Leveraging analytics and in tools and automation has huge benefits and opportunities. To give you an example, we service an organization out of US; we have more than 2,000 people on the account who takes millions of calls for them throughout the year. The ability to mine this data for them, today we see allows greater marketing strategies, allows them to understand what competition is doing, where value is in the service and what is the best effort that needs to be put in at any point of time. Analytics has helped us improve customer service, first call resolution and tailor-made products for various geographies that we service them. So it just has huge potential today because in another organization where we service just the sheer retail management of products and the ability that analytics can bring on what’s moving, what’s not, what geography works, what products work has allowed our partners to design solutions around these issues.
Q: How has WNS helped deliver better customer experience?
Ans: Through our relationships with our multiple engagements, we have seen that over these years we have been able to deliver far better value to our customers than just from the pure labour arbitrage and lift and shift business. In our travel dotcom organization for their UK business, we have managed to improve customer sales, which is a pure bottomline impact to them by nearly 3 times, and we have been outperforming their onshore partners since the first week of transition.
The sales conversion that we do today for our other travel organizations, we have been able to materially improve conversions over the last 4-5 years. In our endeavour to do continuous improvement and drive process improvement through our operations, for another large customer we have improved customer satisfaction and end customer experience by nearly 40% in the last two years. These are comparable results and better than onshore customers, so today delivering value through a combination of near shore, offshore, onshore capabilities by large organizations is allowing us to service our parent organization and our clients through much better results at the end of the day.
In most of our successful relationships that extent across geographies, extent across continents, we have seen that great executive sponsorship commitment works. In two of our very leading accounts both out of the US; one is a cosmetic large retailer and the other is a dotcom travel company, we have been able to work with them at multiple levels, we are culturally extremely aligned to the organizations, and we feel part of their organization as they feel part of our organization. So we have CEO level engagement, we have Managing Director level engagement and we have team leader level engagement. You will see on our floor people celebrating each other’s birthday across continents. That’s the kind of penetration and cultural alignment we have managed to bring across this very large 2000 plus, 5 geography accounts that we manage today, and these are over six year relationships with us and still going strong.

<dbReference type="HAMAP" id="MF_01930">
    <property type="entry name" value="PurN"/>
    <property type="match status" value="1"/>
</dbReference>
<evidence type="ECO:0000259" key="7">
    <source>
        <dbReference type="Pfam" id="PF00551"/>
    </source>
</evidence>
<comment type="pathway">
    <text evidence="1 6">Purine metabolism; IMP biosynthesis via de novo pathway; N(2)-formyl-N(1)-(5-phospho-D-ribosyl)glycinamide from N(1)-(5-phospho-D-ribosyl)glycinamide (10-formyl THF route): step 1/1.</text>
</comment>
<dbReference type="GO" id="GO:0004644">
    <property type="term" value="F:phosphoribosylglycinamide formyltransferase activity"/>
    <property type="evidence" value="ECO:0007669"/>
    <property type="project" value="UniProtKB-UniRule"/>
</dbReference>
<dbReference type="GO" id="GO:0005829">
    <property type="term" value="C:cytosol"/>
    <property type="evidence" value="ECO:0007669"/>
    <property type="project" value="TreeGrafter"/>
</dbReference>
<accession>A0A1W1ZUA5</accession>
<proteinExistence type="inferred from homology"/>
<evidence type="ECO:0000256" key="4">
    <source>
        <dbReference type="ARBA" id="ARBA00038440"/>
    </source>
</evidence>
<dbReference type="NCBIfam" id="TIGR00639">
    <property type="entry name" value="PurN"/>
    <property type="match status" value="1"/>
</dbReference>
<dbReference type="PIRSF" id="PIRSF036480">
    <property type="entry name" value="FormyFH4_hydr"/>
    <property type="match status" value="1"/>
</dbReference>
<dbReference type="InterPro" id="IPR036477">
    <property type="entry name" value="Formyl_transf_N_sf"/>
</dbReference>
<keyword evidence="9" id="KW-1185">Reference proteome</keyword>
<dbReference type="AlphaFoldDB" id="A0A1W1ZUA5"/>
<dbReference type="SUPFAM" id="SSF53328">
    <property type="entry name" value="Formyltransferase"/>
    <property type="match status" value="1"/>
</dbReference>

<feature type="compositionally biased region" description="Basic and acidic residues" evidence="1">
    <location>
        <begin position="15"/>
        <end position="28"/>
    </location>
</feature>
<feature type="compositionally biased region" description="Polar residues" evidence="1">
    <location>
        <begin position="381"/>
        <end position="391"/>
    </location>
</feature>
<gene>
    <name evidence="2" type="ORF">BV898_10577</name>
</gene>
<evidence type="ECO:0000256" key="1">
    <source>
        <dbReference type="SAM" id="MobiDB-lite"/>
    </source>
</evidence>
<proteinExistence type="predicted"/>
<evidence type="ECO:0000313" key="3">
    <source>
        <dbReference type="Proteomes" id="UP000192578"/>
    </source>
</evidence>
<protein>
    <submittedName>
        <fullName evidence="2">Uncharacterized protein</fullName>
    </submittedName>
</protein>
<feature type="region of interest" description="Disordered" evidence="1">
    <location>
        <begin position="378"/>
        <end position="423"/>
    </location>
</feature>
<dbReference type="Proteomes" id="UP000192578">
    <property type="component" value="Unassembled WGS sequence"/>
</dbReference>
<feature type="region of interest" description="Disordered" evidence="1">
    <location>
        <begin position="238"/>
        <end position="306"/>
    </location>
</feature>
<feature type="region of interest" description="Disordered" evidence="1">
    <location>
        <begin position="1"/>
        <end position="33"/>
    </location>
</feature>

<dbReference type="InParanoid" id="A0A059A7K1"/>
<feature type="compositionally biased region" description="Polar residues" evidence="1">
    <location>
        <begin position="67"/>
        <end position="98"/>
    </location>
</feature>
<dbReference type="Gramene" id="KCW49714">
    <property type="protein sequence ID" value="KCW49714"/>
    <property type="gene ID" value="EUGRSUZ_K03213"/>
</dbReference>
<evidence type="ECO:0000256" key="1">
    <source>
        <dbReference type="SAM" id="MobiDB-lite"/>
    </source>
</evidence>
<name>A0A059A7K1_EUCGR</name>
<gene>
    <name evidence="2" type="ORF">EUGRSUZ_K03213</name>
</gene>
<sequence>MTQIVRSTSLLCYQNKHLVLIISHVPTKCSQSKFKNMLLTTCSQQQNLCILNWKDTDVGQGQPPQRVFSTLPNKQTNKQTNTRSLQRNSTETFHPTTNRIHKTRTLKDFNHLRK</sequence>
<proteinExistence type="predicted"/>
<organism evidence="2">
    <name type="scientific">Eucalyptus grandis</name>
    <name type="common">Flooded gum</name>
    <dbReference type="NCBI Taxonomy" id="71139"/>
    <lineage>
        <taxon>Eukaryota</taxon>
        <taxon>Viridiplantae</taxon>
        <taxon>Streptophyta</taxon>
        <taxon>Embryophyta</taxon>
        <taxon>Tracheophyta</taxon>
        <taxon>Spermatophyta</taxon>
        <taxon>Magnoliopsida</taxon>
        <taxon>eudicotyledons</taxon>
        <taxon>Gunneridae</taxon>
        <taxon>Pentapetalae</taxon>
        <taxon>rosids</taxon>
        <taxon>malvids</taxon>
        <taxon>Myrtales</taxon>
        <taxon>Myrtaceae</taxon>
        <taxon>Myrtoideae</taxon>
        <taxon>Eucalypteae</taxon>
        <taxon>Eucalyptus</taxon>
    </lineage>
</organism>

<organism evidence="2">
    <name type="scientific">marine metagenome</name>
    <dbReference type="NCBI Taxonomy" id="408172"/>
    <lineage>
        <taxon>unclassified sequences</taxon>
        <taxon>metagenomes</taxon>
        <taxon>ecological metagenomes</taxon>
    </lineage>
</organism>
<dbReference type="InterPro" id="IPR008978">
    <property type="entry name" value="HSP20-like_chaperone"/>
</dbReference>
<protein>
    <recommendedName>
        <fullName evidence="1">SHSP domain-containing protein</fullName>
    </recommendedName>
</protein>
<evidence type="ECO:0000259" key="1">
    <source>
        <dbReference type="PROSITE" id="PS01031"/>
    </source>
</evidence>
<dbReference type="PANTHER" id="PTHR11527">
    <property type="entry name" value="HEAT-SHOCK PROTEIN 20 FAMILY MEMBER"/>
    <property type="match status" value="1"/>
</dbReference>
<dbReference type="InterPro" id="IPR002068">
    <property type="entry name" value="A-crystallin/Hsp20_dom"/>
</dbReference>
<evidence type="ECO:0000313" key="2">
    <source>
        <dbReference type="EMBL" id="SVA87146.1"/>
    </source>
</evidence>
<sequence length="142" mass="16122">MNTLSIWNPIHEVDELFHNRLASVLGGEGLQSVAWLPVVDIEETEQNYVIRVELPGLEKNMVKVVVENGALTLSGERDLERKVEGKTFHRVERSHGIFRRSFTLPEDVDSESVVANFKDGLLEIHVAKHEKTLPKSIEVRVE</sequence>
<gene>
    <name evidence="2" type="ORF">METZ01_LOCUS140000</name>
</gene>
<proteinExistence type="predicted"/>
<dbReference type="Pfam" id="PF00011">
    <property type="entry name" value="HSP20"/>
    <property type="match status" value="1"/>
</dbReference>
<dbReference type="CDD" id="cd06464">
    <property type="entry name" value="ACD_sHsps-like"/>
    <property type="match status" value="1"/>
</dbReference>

Q: What should companies be conscious of when outsourcing?
Ans: When organizations look to outsource business, in my mind, the most important thing for them to be conscious of is to get into this relationship with eyes wide open, enter into an agreement or into an engagement with an intend for the long haul. It is like a marriage, it is like a relationship, you are not there for the short-term, it has to be strategic and it needs immense amount of commitment from leadership at all levels.
Every outsourcing effort, which has been successful has had huge amount of executive empowerment and investment. We have seen in all our successful relationships and we have lots of those that a lot of time is spent on looking at the data, looking at the business, jointly as an extension of each other’s organization. It is not lookout as an organization that has been given work and outsource and we are the vendor. Most of our customers today lookout to outsource stable and robust processes, what we should never do is outsource a broken or an immature process. Outsourcing allows people today to focus on far more strategic work than manage the entire logistics of the call center. Getting the right cultural fit with an organization when you outsource also allows you to cut across the boundary, deliver value to your end customer and have a seamless knowledge transfer from both the sides.
The other very important aspect while selecting a vendor partner for outsourcing is to get the right mix of the value that you are looking for price, location, technology, culture, service levels, and not necessarily in this order. But getting the right value through identifying the best solution upfront and then committing into this in the whole hog allows you to build the customer base and your vendor though the transition phase. Partnering in the transition and managing the business in the long-term through great governance model and a vendor managed group within the client’s side, I have seen works very well from both accounts because that allows you to be far more subjective, far more high level and less transactional in your solution design.